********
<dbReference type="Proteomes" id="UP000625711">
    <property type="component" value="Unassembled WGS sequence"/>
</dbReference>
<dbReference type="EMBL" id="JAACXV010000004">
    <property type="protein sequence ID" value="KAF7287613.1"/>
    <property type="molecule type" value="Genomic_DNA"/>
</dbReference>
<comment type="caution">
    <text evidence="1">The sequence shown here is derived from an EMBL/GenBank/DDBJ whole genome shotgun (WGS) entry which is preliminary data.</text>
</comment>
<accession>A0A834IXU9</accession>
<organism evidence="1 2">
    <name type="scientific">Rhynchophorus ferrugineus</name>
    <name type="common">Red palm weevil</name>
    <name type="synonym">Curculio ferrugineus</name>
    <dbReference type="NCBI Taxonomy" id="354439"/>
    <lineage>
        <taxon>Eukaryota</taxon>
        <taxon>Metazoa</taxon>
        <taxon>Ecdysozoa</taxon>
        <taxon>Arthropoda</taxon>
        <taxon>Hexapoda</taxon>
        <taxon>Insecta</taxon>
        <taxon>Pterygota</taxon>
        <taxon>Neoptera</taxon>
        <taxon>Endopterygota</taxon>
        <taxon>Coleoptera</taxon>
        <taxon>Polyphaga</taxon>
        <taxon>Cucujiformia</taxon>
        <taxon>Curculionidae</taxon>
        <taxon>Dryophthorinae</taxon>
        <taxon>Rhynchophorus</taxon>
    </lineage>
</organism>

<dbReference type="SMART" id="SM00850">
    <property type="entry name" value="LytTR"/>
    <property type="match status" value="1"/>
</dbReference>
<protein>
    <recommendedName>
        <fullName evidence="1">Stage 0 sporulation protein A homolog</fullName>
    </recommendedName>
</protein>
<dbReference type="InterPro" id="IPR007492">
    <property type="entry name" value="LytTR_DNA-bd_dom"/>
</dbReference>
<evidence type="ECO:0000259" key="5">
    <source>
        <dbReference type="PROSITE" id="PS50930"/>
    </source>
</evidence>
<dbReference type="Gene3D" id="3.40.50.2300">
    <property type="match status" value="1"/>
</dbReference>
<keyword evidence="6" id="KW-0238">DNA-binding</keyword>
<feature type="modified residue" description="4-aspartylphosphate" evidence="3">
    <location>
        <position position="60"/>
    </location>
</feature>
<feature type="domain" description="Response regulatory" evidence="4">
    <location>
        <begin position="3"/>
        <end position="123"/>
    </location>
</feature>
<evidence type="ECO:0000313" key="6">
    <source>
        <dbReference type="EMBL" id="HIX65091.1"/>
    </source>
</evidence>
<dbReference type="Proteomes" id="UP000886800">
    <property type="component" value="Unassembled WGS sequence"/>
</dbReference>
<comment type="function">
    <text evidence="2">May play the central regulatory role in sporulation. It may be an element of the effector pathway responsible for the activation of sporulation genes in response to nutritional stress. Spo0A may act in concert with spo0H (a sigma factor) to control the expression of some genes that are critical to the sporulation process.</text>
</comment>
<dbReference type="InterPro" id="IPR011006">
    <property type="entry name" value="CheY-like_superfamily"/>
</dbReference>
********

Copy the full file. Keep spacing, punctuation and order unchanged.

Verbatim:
<dbReference type="Proteomes" id="UP000625711">
    <property type="component" value="Unassembled WGS sequence"/>
</dbReference>
<dbReference type="EMBL" id="JAACXV010000004">
    <property type="protein sequence ID" value="KAF7287613.1"/>
    <property type="molecule type" value="Genomic_DNA"/>
</dbReference>
<comment type="caution">
    <text evidence="1">The sequence shown here is derived from an EMBL/GenBank/DDBJ whole genome shotgun (WGS) entry which is preliminary data.</text>
</comment>
<accession>A0A834IXU9</accession>
<organism evidence="1 2">
    <name type="scientific">Rhynchophorus ferrugineus</name>
    <name type="common">Red palm weevil</name>
    <name type="synonym">Curculio ferrugineus</name>
    <dbReference type="NCBI Taxonomy" id="354439"/>
    <lineage>
        <taxon>Eukaryota</taxon>
        <taxon>Metazoa</taxon>
        <taxon>Ecdysozoa</taxon>
        <taxon>Arthropoda</taxon>
        <taxon>Hexapoda</taxon>
        <taxon>Insecta</taxon>
        <taxon>Pterygota</taxon>
        <taxon>Neoptera</taxon>
        <taxon>Endopterygota</taxon>
        <taxon>Coleoptera</taxon>
        <taxon>Polyphaga</taxon>
        <taxon>Cucujiformia</taxon>
        <taxon>Curculionidae</taxon>
        <taxon>Dryophthorinae</taxon>
        <taxon>Rhynchophorus</taxon>
    </lineage>
</organism>

<dbReference type="SMART" id="SM00850">
    <property type="entry name" value="LytTR"/>
    <property type="match status" value="1"/>
</dbReference>
<protein>
    <recommendedName>
        <fullName evidence="1">Stage 0 sporulation protein A homolog</fullName>
    </recommendedName>
</protein>
<dbReference type="InterPro" id="IPR007492">
    <property type="entry name" value="LytTR_DNA-bd_dom"/>
</dbReference>
<evidence type="ECO:0000259" key="5">
    <source>
        <dbReference type="PROSITE" id="PS50930"/>
    </source>
</evidence>
<dbReference type="Gene3D" id="3.40.50.2300">
    <property type="match status" value="1"/>
</dbReference>
<keyword evidence="6" id="KW-0238">DNA-binding</keyword>
<feature type="modified residue" description="4-aspartylphosphate" evidence="3">
    <location>
        <position position="60"/>
    </location>
</feature>
<feature type="domain" description="Response regulatory" evidence="4">
    <location>
        <begin position="3"/>
        <end position="123"/>
    </location>
</feature>
<evidence type="ECO:0000313" key="6">
    <source>
        <dbReference type="EMBL" id="HIX65091.1"/>
    </source>
</evidence>
<dbReference type="Proteomes" id="UP000886800">
    <property type="component" value="Unassembled WGS sequence"/>
</dbReference>
<comment type="function">
    <text evidence="2">May play the central regulatory role in sporulation. It may be an element of the effector pathway responsible for the activation of sporulation genes in response to nutritional stress. Spo0A may act in concert with spo0H (a sigma factor) to control the expression of some genes that are critical to the sporulation process.</text>
</comment>
<dbReference type="InterPro" id="IPR011006">
    <property type="entry name" value="CheY-like_superfamily"/>
</dbReference>